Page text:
Every offseason, it never fails. Some teams reach too far to try and bring talent to their team. That means that some players get overpaid to provide some sort of value to the team. For those teams, the answer works out in the short term, but it royally jeopardizes their future in the long term.
Out of all the moves, five particular transactions made fans around the world raise one eyebrow. These moves might have sounded like a good idea, but in the end, players, coaches, and executives will look back wondering why it ever happened. Three years from now, we will ask ourselves why these moves were done.
5. Kelly Olynyk - 3 Years, $37.2 Million
Last year, the Pistons signed Jerami Grant and Mason Plumlee. The team already traded away Plumlee and will likely deal Grant for a first-rounder this year if a contender wants a borderline All-Star small forward. Both deals were questionable, while this deal was as well.
For starters, Olynyk is a journeyman at best in this part of his career. He owns a career average of 10.1 points per game and will be getting close to $12 million in annual salary to fulfill garbage time minutes for a bad Pistons team. The only reason that Olynyk might have been worth this much was because he averaged 19.0 points and 8.4 rebounds in 27 games for an equally bad Houston Rockets team.
The Pistons should be playing as many young players as possible to determine who makes up their core. They are likely going to be in contention for a lottery pick again. Why would you guarantee money to someone who is going to eat up garbage time stats when you could be looking at your young pieces?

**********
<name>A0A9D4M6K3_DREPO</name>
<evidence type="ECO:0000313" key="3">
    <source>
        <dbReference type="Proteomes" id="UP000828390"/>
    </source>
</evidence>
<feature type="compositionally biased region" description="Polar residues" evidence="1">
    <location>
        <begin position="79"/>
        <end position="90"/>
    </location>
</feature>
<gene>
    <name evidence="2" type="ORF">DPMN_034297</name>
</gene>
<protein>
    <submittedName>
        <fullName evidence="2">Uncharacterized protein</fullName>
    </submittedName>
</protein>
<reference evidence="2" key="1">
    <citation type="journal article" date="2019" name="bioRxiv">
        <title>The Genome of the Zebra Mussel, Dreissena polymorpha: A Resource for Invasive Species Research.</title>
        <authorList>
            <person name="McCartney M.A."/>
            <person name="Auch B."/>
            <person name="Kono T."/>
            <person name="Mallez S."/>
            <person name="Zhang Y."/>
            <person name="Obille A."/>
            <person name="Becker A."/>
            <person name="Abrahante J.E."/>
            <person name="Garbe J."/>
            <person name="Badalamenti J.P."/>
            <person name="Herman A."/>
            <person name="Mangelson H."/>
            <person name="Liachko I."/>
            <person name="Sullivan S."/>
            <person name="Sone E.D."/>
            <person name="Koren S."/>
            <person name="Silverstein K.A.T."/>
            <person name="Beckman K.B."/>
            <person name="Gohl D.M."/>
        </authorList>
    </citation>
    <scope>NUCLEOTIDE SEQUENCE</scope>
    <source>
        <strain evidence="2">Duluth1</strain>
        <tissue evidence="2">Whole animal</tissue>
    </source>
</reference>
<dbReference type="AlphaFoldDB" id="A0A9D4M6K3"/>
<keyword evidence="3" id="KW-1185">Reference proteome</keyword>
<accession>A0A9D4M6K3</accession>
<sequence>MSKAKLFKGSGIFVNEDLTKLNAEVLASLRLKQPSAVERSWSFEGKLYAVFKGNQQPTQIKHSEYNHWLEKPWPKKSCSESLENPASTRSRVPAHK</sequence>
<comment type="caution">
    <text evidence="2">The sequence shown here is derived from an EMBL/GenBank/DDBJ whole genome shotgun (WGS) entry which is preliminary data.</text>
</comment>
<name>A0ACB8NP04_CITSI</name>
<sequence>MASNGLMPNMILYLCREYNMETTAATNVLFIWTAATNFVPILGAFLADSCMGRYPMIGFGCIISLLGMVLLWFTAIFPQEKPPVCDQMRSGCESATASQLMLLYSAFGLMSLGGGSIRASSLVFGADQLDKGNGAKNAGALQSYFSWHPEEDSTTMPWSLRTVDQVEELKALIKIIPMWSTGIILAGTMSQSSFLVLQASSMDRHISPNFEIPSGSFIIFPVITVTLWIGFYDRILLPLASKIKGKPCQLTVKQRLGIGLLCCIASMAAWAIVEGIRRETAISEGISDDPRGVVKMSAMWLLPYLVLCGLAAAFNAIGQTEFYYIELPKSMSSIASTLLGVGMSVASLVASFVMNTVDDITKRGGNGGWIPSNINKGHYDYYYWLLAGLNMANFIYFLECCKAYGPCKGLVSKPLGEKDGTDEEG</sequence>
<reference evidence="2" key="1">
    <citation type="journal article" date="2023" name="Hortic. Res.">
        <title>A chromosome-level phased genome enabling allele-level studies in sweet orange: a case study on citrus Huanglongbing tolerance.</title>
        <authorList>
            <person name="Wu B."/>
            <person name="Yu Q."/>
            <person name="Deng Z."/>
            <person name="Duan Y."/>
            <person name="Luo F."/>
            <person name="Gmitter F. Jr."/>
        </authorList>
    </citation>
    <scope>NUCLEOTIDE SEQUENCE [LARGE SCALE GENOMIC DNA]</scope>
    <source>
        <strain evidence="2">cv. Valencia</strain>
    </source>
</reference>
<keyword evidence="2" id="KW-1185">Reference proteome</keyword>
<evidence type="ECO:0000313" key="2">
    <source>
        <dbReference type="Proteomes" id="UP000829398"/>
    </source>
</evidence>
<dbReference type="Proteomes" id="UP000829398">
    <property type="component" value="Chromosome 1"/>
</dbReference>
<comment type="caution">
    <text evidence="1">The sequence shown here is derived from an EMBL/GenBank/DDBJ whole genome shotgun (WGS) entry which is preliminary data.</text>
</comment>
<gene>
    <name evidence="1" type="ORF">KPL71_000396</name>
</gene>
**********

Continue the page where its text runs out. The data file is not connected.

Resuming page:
4. Daniel Theis - 4 Years, $35.6 Million
Those who wanted to win now wanted Daniel Theis. He is another Bobby Portis-like player that would provide excellent effort on both ends of the floor. At 29 years old, he would have been an easy fit in a veteran-loaded locker room that wanted to compete for a championship this season. Had Theis wanted to go title hunting, he could have taken less money, but in the end, he wanted job security.
The Houston Rockets gave Theis exactly the type of security he wanted, but it won’t make the team better in the short or long-term future. The team used four first-round picks on four teenagers. By the time these prospects develop into anything, Theis will be in year three or four in his contract.
The final season is a team option, but it doesn’t matter. The money spent to bring Theis to the team could have been saved. This isn’t going to help the team win now. Also, he doesn’t bring first-round value in a potential trade either. On the flip side, let’s say Jalen Green and Alperen Sengun are superstars by Year 2. That money could have been used to bring veterans on lower salaries that play a similar style of basketball as Theis. Committing $8 million per year to a non-impactful center just seems silly now and later.
3. DeMar DeRozan - 3 Years, $85 Million